Album review: Maximo Park, Our Earthly Pleasures
It’s almost impossible to read a Maximo Park review without a lazy mention of The Futureheads.
But though the neighbours from the North East of England emerged on the scene at a similar time just over a couple of years ago, only one of those bands is able to make a record as sophisticated as Our Earthly Pleasures.
From the crunching, addictive guitar riffs of opener Girls Who Play Guitars to the withering end of the touching Parisian Skies, the band show there is more to them than a post-punk or pop-punk label suggests.
This follow-up to 2005’s Mercury-nominated Certain Triggers is perhaps a little light on tub-thumping hits that lit up Maximo Park’s debut album, but there’s enough intelligent songwriting here to re-accelerate the band’s rise.
Our Earthly Pleasures – First listen, track by track
1. Girls Who Play Guitars
Lively opener with a catchy guitar riff. Optimistic, summery tune. Nice to hear front man Paul Smith hasn’t lost his Geordie accent. This has to be the next single.
2. Our Velocity
The single. It’s almost impossible not to dance to this.
3. Books From Boxes
From the jangly guitar of the opening chords, this track takes the foot off the gas after a pumping start to the album.
4. Russian Literature
A musically rich track, beautifully put together, with picture-painting lyrics . . . about what? I’m not sure.
5. Karaoke Plays
Another mid-tempo offering and a little forgettable. Maybe it’s a grower, with a pretty bass line and the sound of a “nice” Britpop single. It’s becoming clear this is a more reflective record than Certain Triggers.
6. Your Urge
The record is falling into laid-back mode. Smith opens by singing: “You don’t have to deny your urge.” I resist the urge to skip and the track grows into a touching song about drunken love.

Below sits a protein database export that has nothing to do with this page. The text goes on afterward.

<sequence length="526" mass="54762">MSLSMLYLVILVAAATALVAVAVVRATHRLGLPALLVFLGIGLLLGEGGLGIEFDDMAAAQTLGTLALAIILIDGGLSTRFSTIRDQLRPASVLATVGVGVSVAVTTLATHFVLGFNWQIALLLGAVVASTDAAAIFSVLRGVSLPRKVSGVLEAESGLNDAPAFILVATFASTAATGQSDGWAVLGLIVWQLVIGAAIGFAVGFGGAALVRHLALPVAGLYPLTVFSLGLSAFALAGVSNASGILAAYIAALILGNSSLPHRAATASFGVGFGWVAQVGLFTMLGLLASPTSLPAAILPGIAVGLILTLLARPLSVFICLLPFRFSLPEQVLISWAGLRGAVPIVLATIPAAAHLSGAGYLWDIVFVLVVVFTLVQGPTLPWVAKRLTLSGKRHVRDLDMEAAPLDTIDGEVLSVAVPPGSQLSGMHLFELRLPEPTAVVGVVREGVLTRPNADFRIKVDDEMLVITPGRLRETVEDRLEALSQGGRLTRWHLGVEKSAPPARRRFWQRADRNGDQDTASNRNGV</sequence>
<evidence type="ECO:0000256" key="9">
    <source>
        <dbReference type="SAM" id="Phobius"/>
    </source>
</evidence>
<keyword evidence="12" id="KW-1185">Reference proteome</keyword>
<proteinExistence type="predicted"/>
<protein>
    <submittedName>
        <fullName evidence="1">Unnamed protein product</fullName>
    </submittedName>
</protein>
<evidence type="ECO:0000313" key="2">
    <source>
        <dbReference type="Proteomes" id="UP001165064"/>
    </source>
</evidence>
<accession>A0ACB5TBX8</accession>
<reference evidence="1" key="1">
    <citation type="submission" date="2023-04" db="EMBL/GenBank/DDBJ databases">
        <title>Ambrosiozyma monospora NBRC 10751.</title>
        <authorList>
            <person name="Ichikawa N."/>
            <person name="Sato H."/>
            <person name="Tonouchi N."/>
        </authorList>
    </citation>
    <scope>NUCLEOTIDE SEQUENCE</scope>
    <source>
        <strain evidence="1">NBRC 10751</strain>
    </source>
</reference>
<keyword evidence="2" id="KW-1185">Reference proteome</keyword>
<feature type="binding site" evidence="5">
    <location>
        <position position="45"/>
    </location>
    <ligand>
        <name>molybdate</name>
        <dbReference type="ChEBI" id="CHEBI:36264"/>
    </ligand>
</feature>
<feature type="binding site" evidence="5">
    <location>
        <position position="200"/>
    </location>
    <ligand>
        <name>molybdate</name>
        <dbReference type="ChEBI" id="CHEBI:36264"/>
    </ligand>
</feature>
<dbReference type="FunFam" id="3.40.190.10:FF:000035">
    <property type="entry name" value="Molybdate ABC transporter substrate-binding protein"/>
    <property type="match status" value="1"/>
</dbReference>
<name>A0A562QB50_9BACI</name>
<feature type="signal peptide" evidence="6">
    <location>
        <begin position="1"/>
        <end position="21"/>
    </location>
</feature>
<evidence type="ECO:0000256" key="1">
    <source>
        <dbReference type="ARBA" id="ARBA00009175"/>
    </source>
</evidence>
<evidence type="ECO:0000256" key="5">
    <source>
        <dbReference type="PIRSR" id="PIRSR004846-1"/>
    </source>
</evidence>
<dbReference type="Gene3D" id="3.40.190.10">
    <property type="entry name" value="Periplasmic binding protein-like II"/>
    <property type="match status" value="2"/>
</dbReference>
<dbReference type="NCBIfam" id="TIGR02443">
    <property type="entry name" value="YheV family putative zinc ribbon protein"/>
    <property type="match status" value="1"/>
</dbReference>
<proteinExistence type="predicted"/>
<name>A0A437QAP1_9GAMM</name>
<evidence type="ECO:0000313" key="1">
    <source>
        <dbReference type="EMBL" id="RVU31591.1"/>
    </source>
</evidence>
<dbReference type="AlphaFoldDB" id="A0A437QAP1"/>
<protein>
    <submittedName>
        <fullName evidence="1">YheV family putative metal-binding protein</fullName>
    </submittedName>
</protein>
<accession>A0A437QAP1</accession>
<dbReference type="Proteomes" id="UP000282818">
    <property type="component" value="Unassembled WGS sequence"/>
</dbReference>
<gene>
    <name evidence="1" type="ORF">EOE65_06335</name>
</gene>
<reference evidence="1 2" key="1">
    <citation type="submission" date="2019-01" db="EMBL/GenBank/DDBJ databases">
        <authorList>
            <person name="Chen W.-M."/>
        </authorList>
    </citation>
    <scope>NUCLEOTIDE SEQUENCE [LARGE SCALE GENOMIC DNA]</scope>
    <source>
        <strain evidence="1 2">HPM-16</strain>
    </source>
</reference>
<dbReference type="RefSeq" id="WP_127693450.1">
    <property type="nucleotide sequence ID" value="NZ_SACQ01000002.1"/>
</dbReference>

7. The Unshockable
MP pick up the pace with a bit of social commentary which is more akin to the post-punk reputation they’ve earned.
8. By The Monument
A sad love song sung with real feeling and with the best use of piano complementing guitars on the album – this sounds like a future single.
Back in the middle lane with more troubled love, but this track’s quirky structure is enough to make it interesting.
10. A Fortnight’s Time
An off-beat, confident track with the most unlikely of chorus lines: “Five times five is twenty-five. Don’t you know you’re times tables by now.”
11. Sandblasted And Set Free
Instantly listenable, though it’s hard to explain why. The verses are just lists of words – MP probably think this is really avant-garde – saved by a poppy chorus.
12. Parisian Skies
Just when you think the album is going out on another slow tune, this track kicks in with an enthusiastic drum beat to give life to this lament to “Rebecca”.
Our Velocity – the video